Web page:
Beer Buzz



March 26, noon-4 p.m., Grand Opening,

Crown Liquors & Fine Wines, newest location, 4000 West 106th St. (at

Michigan Rd.), Carmel; 317-344-2737.

March 26, 6 p.m., Upland "Crawl for a


in support of Keep Indianapolis Beautiful starts at the Slippery


, then on to Howl at the Moon, Kilroy's, the


, and Taps & Dolls. Tickets: $20 in advance and $25 night-of includes an

Upland beer at each bar, cover at each bar and a t-shirt. Get a team of 4

together and sign up at

March 27, simultaneous Indiana "first of

season" tappings of kegs of Bell's Oberon starts 10

p.m. at Plump's Last Shot, 6416 Cornell Ave.; 317-257-5867

March 28, 5-9 p.m., The Rathskeller, 401 E. Michigan St., Official Indianapolis

Oberon Release party. Live music. Also on tap: Bell'sAmber Ale, Pale Ale, Kalamazoo Stout and Hopslam; 317-636-0396.



From Neal Taflinger,

Sun King spokesperson: "Three Kings Pale Ale is a new collaborative brew between

Three Floyds Brewing Co. and Sun King Brewing Company growing from a shared

concern about Indiana's laws that prevent a brewer from exceeding an annual

hard limit of 20,000 barrels if it wants to self-distribute or operate a

tasting room or restaurant on premise.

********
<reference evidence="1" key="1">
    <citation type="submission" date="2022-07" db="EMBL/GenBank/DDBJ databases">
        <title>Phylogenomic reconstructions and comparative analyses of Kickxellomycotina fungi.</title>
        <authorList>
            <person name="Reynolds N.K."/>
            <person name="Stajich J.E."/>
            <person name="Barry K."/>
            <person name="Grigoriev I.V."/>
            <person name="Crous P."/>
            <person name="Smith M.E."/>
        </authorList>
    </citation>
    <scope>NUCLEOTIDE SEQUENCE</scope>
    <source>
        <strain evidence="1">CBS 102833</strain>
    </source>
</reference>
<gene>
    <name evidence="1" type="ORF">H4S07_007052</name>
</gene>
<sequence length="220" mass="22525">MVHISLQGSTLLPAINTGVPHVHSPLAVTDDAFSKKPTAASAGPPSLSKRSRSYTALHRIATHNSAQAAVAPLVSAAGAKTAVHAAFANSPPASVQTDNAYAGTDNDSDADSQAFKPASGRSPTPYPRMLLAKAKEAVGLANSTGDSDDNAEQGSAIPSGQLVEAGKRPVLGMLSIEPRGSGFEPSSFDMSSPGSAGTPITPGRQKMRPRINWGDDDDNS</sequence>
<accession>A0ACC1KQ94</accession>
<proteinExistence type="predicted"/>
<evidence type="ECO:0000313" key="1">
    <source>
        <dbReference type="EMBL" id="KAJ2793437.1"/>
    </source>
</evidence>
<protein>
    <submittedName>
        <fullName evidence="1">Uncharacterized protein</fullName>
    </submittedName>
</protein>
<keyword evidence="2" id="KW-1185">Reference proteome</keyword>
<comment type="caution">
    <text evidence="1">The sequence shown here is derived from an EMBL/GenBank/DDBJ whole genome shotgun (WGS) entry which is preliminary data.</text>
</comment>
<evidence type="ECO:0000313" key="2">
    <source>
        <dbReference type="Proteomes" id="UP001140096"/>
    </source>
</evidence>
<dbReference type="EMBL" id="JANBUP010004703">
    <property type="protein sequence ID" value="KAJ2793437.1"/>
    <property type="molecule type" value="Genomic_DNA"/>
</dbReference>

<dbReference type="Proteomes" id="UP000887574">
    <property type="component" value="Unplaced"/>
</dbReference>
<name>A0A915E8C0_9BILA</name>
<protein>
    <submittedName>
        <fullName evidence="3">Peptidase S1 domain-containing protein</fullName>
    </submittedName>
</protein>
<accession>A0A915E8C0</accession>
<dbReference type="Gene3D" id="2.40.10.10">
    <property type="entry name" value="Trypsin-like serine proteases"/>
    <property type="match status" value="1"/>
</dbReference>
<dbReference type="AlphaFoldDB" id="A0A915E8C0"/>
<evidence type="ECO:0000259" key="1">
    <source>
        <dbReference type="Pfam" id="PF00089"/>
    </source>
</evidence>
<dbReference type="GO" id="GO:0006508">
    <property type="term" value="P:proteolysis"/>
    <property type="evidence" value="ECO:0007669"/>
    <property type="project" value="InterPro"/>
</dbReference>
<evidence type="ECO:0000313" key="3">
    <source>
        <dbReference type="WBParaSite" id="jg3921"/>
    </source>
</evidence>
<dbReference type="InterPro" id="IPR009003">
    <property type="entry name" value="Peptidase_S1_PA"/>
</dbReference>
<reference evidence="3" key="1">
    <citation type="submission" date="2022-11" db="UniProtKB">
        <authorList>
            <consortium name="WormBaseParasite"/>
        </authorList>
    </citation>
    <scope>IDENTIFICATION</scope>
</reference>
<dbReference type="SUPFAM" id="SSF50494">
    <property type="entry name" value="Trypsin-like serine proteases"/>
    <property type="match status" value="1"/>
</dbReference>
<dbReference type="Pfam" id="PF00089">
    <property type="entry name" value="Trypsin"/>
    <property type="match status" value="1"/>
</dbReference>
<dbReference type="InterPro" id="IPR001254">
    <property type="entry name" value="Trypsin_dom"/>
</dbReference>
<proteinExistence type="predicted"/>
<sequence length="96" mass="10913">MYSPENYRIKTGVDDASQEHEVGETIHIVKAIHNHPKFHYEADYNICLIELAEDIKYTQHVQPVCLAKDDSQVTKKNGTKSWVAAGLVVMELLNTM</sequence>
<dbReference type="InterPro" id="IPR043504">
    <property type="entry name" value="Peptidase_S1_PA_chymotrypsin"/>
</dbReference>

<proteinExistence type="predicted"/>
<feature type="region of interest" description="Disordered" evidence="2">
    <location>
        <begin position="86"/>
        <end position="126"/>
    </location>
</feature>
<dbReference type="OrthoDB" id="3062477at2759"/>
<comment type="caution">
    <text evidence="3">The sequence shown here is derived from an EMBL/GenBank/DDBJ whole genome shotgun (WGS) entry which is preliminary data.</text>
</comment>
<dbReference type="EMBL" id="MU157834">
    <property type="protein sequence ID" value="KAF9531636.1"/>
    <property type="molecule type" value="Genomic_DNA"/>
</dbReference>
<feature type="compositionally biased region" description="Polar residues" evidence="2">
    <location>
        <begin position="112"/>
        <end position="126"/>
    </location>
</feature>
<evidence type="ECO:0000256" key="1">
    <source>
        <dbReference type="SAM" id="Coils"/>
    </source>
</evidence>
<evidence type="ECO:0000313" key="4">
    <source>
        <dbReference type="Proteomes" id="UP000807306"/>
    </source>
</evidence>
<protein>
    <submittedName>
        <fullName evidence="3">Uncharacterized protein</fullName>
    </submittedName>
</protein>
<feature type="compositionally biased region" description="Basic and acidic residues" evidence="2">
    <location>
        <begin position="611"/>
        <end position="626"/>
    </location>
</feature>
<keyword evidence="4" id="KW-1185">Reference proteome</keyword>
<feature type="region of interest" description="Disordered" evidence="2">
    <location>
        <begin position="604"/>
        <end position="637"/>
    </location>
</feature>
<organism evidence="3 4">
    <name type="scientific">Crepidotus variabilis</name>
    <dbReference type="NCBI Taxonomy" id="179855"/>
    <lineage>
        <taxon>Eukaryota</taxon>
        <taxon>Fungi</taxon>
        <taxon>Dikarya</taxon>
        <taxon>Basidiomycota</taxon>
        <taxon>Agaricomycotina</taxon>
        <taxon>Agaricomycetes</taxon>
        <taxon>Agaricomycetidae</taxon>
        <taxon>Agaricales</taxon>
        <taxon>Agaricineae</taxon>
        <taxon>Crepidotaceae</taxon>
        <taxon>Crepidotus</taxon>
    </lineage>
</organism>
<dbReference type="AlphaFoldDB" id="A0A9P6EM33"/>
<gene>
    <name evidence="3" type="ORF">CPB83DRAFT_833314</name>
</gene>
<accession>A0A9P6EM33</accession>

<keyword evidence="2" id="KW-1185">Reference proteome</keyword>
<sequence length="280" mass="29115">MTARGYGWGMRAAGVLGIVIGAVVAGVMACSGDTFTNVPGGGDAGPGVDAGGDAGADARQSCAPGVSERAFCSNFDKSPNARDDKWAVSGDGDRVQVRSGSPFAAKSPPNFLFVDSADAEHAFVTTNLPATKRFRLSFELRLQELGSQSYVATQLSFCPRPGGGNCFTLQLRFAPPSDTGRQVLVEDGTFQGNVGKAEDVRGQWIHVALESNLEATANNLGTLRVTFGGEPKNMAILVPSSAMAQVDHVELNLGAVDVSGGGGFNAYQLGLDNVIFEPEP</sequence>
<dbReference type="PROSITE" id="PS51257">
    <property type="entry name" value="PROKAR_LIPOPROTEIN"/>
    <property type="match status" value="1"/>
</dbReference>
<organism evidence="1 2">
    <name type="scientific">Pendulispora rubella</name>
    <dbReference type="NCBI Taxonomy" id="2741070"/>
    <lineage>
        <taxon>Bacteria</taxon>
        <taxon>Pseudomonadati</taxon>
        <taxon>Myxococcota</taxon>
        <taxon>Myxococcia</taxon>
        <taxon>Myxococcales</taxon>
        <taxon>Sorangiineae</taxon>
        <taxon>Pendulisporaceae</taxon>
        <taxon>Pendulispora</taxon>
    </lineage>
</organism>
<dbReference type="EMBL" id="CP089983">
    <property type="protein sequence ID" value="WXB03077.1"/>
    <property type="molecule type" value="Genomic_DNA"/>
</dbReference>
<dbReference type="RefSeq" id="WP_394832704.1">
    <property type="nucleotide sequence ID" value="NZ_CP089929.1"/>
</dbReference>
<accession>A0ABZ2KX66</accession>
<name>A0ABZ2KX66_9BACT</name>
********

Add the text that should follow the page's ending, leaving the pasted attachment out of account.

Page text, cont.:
When Three Floyds hits that 20,000

barrel cap this year it will either have to cease production or shut down its gastropub. Sun King self-distributes and operates a tasting

room, and is on pace to approach 20,000 barrels in annual production by 2013 at

the latest.

"Both breweries will host tapping /

letter writing parties to raise awareness to change the law to be in line with

the federal 60,000 barrel limit. The sale of Three Kings Pale Ale will

underwrite the cost of our lobbying efforts.

Craft brewing is one of the few areas

experiencing growth in Indiana, creating jobs and generating a significant

amount of state excise tax and sales tax revenue from the sale of product out

of tasting rooms and brewpubs."

Watch a new WTIU documentary about the

past, present and future of craft beer in Indiana, narrated by Anita Johnson,


Upland recently became the first brewery

to be accepted into the Indiana Artisan program. Indiana Artisan is an

organization that supports local entrepreneurs who create high-quality art,

crafts and value-added foods and beverages.


Head can't keep up with the demand. Consequently, its brews soon will be

unavailable in Wisconsin, Indiana, Tennessee and Rhode Island.


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